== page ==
Offer printing services to friends and family members

The 3D printing hype doesn’t affect everyone to a major extent, but most people enjoy novelty, and you can run with that by offering up your 3D printing services to friends and acquaintances. Charge them a few dollars to take a look at the machine, watch it work, or print something of their choice. As with the sales, you’re just trying to take the edge off the material costs.

If you know anyone with teenage children, that’s a great market for you. Often tasked with building school projects, they might well find your assistance very helpful, allowing them to create more complicated constructions and impress their teachers. Soon enough, you’ll likely be able to offer a rudimentary repair service.

And if you don’t want to charge, then you don’t have to. You can barter instead. You’ll let someone use your 3D printer if they let you use their mower. Every time you barter for something you would have otherwise had to pay for, you’ll be recouping some of that initial hardware investment.

Sell your printing services online

If you want to get very in-depth with your selling, you can even register your printer on a site that lets you start taking requests from strangers. By arranging collection instead of doing any shipping, you can avoid having all your profit margins cut away and incentivize shoppers in your area to choose your printer in particular.

You can also create your own storefront and turn your 3D printer into the engine of an ecommerce store, just as 3D Universe did back in 2013. Build one from scratch, get some assistance, or buy an existing store and rebrand it as you see fit (Exchange is one way to find an online business for sale, but you can also check eBay, Empire Flippers, Flippa, etc.) — offer up a basic selection of priced-up models around a theme and see how you get on.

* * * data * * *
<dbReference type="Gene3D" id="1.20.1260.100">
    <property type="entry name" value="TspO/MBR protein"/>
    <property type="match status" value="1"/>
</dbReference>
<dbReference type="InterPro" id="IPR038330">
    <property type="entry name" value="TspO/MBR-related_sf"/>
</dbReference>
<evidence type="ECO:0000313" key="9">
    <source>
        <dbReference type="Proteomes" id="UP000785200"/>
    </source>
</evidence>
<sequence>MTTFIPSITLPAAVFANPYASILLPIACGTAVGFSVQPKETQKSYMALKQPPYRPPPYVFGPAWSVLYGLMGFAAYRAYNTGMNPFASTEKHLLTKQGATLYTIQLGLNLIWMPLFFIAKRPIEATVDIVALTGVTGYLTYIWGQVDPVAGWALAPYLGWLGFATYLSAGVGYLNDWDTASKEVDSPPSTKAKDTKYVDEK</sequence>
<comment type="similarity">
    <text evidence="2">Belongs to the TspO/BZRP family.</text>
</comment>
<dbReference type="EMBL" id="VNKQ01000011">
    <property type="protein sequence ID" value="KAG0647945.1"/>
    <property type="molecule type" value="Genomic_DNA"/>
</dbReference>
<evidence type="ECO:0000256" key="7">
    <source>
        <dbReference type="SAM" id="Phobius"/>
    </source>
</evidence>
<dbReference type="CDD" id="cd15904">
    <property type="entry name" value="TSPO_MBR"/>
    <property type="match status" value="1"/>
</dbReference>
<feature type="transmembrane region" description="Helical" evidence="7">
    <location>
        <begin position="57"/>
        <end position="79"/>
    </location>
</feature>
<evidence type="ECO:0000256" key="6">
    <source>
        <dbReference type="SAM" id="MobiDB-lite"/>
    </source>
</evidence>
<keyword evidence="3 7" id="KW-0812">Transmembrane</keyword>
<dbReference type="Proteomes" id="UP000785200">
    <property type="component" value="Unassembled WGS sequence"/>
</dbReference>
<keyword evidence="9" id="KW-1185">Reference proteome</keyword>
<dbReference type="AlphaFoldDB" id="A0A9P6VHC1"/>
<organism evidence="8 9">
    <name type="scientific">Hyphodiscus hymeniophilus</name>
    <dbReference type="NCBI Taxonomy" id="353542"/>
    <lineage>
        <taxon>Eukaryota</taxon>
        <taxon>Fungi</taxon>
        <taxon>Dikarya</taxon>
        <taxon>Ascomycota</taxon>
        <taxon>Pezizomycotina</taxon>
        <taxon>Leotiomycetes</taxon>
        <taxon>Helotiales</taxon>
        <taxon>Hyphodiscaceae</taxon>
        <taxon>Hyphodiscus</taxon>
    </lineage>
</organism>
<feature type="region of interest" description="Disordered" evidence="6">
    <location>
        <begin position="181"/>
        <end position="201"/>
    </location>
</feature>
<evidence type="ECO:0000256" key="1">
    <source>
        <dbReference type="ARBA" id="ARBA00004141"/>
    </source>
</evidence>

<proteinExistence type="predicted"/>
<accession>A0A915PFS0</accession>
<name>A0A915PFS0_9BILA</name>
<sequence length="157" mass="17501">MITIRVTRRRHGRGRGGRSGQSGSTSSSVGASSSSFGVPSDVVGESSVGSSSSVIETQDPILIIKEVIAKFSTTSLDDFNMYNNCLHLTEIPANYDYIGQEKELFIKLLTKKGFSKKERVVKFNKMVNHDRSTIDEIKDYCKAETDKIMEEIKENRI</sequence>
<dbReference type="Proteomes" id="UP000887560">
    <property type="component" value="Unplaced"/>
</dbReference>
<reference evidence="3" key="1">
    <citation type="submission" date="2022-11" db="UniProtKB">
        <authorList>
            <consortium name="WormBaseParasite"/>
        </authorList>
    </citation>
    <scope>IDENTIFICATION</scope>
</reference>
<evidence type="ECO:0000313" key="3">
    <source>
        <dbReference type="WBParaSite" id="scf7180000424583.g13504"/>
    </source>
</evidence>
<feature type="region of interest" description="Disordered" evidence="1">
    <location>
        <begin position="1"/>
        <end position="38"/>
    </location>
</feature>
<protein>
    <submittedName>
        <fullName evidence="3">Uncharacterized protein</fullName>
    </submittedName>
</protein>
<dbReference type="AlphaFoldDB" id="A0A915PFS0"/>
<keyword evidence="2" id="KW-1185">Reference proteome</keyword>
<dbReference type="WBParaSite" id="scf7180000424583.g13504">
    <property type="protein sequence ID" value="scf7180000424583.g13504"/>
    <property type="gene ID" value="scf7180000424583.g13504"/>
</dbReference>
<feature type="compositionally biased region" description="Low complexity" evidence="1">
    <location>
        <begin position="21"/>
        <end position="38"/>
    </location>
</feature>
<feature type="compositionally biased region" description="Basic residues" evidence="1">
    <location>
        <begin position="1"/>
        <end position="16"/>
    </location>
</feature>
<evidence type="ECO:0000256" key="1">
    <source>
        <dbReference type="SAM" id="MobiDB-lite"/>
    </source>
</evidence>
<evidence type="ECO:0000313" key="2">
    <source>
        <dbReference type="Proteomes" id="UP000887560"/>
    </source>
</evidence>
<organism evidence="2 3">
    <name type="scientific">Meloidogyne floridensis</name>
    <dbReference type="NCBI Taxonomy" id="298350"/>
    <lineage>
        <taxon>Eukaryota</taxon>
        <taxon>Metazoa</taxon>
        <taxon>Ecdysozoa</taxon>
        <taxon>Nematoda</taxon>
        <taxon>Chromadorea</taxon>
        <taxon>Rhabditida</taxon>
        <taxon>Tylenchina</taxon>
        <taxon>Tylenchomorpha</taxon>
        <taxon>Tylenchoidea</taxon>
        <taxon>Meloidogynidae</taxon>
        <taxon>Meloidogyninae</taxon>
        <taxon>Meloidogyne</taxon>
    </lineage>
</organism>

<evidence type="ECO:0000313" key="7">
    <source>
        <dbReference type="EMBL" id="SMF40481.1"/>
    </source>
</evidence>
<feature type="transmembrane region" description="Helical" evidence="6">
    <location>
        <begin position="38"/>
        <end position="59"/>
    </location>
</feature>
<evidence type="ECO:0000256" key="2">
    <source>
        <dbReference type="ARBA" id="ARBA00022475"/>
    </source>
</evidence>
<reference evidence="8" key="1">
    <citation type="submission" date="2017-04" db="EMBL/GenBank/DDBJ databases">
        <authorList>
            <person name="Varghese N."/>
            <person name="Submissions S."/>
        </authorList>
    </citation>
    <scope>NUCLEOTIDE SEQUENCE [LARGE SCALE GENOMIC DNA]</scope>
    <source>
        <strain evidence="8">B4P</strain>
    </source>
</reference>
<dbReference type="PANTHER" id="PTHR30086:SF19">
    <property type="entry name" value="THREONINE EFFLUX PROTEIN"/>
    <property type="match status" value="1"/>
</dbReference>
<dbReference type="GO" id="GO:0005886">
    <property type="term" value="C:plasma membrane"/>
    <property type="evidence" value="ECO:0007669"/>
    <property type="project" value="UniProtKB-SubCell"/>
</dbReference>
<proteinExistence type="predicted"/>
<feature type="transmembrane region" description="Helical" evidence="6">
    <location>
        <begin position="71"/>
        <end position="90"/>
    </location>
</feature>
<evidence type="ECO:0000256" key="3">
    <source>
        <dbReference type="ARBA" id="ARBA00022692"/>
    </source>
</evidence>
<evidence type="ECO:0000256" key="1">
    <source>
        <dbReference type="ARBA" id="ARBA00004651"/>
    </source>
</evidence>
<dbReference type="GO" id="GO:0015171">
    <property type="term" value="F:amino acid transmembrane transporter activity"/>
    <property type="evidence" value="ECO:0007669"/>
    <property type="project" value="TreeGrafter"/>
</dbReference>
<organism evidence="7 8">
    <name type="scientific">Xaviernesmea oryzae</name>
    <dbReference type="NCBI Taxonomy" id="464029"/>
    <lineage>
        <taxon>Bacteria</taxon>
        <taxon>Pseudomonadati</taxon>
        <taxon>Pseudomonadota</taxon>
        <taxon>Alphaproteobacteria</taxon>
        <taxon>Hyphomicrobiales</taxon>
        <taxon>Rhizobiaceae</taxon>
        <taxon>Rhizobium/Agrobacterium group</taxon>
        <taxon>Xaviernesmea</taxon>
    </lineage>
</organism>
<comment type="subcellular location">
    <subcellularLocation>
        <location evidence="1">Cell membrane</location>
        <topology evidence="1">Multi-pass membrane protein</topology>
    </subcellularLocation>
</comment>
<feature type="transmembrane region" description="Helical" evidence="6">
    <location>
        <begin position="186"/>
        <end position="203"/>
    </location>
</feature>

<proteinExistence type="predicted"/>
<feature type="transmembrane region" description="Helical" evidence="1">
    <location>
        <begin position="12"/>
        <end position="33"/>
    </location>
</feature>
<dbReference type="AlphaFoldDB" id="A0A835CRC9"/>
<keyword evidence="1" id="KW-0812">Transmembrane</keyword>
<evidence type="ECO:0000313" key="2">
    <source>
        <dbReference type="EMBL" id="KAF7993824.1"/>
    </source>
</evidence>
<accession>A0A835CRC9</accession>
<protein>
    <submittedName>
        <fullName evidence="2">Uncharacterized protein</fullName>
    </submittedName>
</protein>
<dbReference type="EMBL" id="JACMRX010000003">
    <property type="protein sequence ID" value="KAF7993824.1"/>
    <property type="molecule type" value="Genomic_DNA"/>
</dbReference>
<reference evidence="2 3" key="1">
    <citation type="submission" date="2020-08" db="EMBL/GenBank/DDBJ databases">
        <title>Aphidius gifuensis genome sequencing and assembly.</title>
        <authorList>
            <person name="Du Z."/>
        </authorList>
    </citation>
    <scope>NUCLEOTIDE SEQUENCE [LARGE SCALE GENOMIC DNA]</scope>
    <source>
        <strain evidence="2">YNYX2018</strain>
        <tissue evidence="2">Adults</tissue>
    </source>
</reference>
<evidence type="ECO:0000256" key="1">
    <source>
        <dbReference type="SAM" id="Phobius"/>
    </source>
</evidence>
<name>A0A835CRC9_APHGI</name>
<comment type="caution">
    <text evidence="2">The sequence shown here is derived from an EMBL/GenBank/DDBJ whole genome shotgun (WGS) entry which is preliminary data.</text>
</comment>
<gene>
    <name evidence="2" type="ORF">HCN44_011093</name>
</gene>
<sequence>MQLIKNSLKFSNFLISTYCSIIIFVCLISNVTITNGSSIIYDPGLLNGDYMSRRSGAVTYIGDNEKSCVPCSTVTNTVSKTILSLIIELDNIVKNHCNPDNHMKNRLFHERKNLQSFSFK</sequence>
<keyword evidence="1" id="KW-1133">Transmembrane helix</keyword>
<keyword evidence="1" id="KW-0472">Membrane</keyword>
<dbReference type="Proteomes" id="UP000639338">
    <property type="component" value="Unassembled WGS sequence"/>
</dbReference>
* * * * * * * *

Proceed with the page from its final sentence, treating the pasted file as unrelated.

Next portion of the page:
Start a YouTube channel

This might seem like an off-the-wall suggestion, particularly if you’re camera shy, but it might be worth starting a YouTube channel because 3D printing is a fascinating topic to follow and discuss. You could build a small community around it, taking suggestions of what to print, running giveaways, and creating tutorials.

You wouldn’t even need to be an expert, because there’s just as much mileage in the prospect of a 3D printing novice learning as they go and sharing the experience with the world. Through video monetization (or even Patreon support if you ever reached that level of popularity), you could certainly make some extra money to go towards your next project.

Try taking inspiration from these existing channels around 3D printing, but don’t feel intimidated. There’s more than enough room for everyone to get some YouTube attention, and it will mostly come down to your personal style. Find a tone that suits your character and roll with it.

Unless you get incredible results with each of these suggestions (or got a phenomenal discount on your 3D printer when you bought it), you’re not going to pay off your hardware investment in full for a couple of years or so — but you can definitely get some money back in your pocket, all while having some fun, learning some new things, and sharpening your entrepreneurial skills. Definitely worth a try!

Victoria Greene is an ecommerce marketing expert and freelance writer who’d quite like to give 3D printed shoes a try. You can read more of her work at her blog Victoria Ecommerce.